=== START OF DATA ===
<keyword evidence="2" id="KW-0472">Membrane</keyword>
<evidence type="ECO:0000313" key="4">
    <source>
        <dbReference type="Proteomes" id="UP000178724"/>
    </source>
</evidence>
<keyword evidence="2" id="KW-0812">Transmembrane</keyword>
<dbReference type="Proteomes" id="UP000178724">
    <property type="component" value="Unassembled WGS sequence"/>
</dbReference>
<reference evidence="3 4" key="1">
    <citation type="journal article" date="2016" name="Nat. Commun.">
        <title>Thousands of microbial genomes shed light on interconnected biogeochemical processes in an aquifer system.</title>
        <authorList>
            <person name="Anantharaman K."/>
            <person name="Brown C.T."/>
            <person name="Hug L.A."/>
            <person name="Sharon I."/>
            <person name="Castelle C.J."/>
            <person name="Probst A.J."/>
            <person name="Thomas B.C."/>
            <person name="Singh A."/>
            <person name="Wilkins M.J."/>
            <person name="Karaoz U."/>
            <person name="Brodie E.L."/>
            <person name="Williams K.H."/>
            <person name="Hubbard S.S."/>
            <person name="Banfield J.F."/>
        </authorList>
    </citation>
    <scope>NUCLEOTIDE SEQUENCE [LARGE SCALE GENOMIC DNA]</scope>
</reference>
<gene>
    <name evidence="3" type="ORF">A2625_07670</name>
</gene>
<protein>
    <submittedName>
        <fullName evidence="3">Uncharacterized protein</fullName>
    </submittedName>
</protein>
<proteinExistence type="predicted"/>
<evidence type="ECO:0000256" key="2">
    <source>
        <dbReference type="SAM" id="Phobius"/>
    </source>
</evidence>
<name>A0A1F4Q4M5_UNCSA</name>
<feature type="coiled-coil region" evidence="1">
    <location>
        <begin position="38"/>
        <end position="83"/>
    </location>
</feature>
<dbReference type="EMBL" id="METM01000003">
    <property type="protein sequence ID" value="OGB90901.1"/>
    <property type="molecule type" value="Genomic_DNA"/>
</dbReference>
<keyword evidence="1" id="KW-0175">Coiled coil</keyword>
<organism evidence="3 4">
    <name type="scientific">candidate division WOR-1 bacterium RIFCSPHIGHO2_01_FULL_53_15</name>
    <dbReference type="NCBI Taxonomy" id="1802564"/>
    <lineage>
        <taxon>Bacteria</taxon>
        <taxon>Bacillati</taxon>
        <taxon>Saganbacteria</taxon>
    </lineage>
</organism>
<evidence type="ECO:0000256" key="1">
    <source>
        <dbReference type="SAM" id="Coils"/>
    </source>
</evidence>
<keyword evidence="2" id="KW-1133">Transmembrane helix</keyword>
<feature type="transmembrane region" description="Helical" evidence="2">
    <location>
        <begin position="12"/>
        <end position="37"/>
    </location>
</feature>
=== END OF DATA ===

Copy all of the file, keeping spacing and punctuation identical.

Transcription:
<keyword evidence="2" id="KW-0472">Membrane</keyword>
<evidence type="ECO:0000313" key="4">
    <source>
        <dbReference type="Proteomes" id="UP000178724"/>
    </source>
</evidence>
<keyword evidence="2" id="KW-0812">Transmembrane</keyword>
<dbReference type="Proteomes" id="UP000178724">
    <property type="component" value="Unassembled WGS sequence"/>
</dbReference>
<reference evidence="3 4" key="1">
    <citation type="journal article" date="2016" name="Nat. Commun.">
        <title>Thousands of microbial genomes shed light on interconnected biogeochemical processes in an aquifer system.</title>
        <authorList>
            <person name="Anantharaman K."/>
            <person name="Brown C.T."/>
            <person name="Hug L.A."/>
            <person name="Sharon I."/>
            <person name="Castelle C.J."/>
            <person name="Probst A.J."/>
            <person name="Thomas B.C."/>
            <person name="Singh A."/>
            <person name="Wilkins M.J."/>
            <person name="Karaoz U."/>
            <person name="Brodie E.L."/>
            <person name="Williams K.H."/>
            <person name="Hubbard S.S."/>
            <person name="Banfield J.F."/>
        </authorList>
    </citation>
    <scope>NUCLEOTIDE SEQUENCE [LARGE SCALE GENOMIC DNA]</scope>
</reference>
<gene>
    <name evidence="3" type="ORF">A2625_07670</name>
</gene>
<protein>
    <submittedName>
        <fullName evidence="3">Uncharacterized protein</fullName>
    </submittedName>
</protein>
<proteinExistence type="predicted"/>
<evidence type="ECO:0000256" key="2">
    <source>
        <dbReference type="SAM" id="Phobius"/>
    </source>
</evidence>
<name>A0A1F4Q4M5_UNCSA</name>
<feature type="coiled-coil region" evidence="1">
    <location>
        <begin position="38"/>
        <end position="83"/>
    </location>
</feature>
<dbReference type="EMBL" id="METM01000003">
    <property type="protein sequence ID" value="OGB90901.1"/>
    <property type="molecule type" value="Genomic_DNA"/>
</dbReference>
<keyword evidence="1" id="KW-0175">Coiled coil</keyword>
<organism evidence="3 4">
    <name type="scientific">candidate division WOR-1 bacterium RIFCSPHIGHO2_01_FULL_53_15</name>
    <dbReference type="NCBI Taxonomy" id="1802564"/>
    <lineage>
        <taxon>Bacteria</taxon>
        <taxon>Bacillati</taxon>
        <taxon>Saganbacteria</taxon>
    </lineage>
</organism>
<evidence type="ECO:0000256" key="1">
    <source>
        <dbReference type="SAM" id="Coils"/>
    </source>
</evidence>
<keyword evidence="2" id="KW-1133">Transmembrane helix</keyword>
<feature type="transmembrane region" description="Helical" evidence="2">
    <location>
        <begin position="12"/>
        <end position="37"/>
    </location>
</feature>